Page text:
PLEASANTON, Calif. — Safeway’s decision to sell its Dominick’s division in Chicago is apparently one more step in a concerted turnaround strategy to gain more financial traction, industry observers told SN last week — with the possibility of more asset sales to come.
With the divestiture of Genuardi’s last year, the pending sale of Safeway Canada and the current effort to sell the Chicago stores, “it’s clear Safeway hopes to gain traction,” Neil Stern, senior partner at McMillanDoolittle, Chicago, told SN.
“Safeway is operating profitably but at quite low levels, and it’s just eking out positive comps at the cost of margin. So I see the sale of Genuardi’s and Dominick’s as part of an effort, over the next 12 months or so, of Safeway pulling back to position itself as an equity play or acquisition candidate,” he said.
“Safeway is healthy in Northern California, but the farther out you go from there, the less healthy its assets are. So while the sale of its Canadian stores and the announcement of the sale of Dominick’s may be the end of asset sales for now, Texas remains an outlying area, and the chain’s Eastern division [in the Washington D.C. area] becomes even more isolated.”
Karen Short, managing director for Deutsche Bank Securities, New York, also said she believes Texas, among other divisions, “may be under close scrutiny” as an asset sale.
“As Safeway rationalizes its underperforming, less competitive divisions, it will be able to better focus on the markets and regions where it can compete more effectively, especially on the West Coast, which has greater barriers to entry,” Short said.
Chuck Cerankosky, managing director for Northcoast Research, Cleveland, also said he believes Safeway may consider selling additional divisions east of the Rockies “to concentrate on a more contiguous group of stores,” including a possible sale of its eastern division, “which we believe is not generating as much cash as the chain’s stores in the West.”
Scott Mushkin, managing director for Wolfe Research, New York, said the decision to divest Dominick’s is “a great first step” for Safeway in shedding non-core assets so it can invest more in its grocery operations. “We would expect Safeway to continue to divest non-core assets but would also anticipate some purchases that could bolster stronger geographies,” he said.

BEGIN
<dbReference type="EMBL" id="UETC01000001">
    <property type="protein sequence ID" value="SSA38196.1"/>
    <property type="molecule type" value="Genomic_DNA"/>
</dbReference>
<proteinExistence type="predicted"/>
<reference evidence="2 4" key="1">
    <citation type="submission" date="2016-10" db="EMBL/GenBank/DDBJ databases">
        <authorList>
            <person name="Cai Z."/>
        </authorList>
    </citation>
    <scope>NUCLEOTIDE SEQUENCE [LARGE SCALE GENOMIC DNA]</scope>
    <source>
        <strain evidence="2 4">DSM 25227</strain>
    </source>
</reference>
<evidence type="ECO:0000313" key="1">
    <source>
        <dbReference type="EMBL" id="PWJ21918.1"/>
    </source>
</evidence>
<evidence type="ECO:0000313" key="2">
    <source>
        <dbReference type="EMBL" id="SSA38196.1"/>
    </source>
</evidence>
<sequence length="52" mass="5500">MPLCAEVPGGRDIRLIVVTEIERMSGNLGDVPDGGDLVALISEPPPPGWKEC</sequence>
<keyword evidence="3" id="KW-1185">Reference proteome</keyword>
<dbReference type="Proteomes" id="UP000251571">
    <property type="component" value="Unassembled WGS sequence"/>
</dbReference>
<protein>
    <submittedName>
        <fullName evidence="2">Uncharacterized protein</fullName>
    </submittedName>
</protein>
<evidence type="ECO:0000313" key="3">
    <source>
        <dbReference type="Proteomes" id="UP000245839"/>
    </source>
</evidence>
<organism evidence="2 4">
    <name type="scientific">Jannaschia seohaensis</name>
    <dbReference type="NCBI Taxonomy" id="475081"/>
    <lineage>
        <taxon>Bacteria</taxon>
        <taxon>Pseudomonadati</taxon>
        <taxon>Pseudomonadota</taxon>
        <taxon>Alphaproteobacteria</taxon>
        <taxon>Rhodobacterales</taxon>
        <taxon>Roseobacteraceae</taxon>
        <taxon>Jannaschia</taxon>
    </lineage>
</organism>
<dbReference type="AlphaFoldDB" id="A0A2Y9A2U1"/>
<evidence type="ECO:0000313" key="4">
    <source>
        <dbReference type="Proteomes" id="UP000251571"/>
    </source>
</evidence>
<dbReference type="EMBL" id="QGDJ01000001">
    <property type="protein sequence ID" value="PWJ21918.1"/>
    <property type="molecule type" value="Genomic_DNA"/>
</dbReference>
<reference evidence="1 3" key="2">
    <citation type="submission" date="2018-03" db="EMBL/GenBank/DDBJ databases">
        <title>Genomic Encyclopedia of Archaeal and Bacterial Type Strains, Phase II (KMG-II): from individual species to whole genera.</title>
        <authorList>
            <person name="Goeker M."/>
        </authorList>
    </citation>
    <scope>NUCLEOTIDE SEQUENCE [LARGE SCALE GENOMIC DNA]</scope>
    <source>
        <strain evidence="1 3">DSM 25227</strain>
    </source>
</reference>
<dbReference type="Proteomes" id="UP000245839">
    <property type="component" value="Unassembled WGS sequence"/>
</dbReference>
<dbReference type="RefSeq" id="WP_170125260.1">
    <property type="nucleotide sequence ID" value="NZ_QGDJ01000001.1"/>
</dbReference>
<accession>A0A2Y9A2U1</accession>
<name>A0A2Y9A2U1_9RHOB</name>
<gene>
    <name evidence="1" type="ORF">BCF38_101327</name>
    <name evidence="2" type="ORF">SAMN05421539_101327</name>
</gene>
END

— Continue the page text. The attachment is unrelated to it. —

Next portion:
Talking with analysts earlier this month, Robert Edwards, Safeway’s president and chief executive officer, said the sale of Dominick’s will allow the company to focus “on improving and strengthening our core grocery business.”
Asked by an analyst to define what Safeway regarded as its core markets, Edwards demurred.
“In deciding to exit Chicago, we took action in our lowest-performing division, but past that, I’m not willing to offer any detail.”
Safeway said divesting the Dominick’s operation will generate tax savings of $400 million to $450 million that it will use to offset some of the $1.8 billion capital gains tax it will accrue when it completes the sale of its Canadian assets to Empire Cos.
Because Dominick’s does not have positive cash flow, Safeway will have to sell the 72 Dominick’s stores piecemeal to a variety of buyers, observers pointed out.
“There may be some very strong locations in the chain,” Cerankosky noted, “but Dominick’s as a standalone company has negative EBITDA.”
Industry observers were divided on how successful Safeway will be at finding buyers for all the Dominick’s locations.
John Heinbockel, managing director for Guggenheim Securities, New York, said he anticipates the company may be able to sell 40 of the 72 stores, with proceeds of between $100 million and $150 million.
Cerankosky said he could see up to 30 of the stores going to a single buyer, with between 10 and 20 going to others, “and some may not sell until after they’ve gone dark or else they may end up going to retailers outside the food business.”
He estimated stores might sell for between $1 million and $10 million each.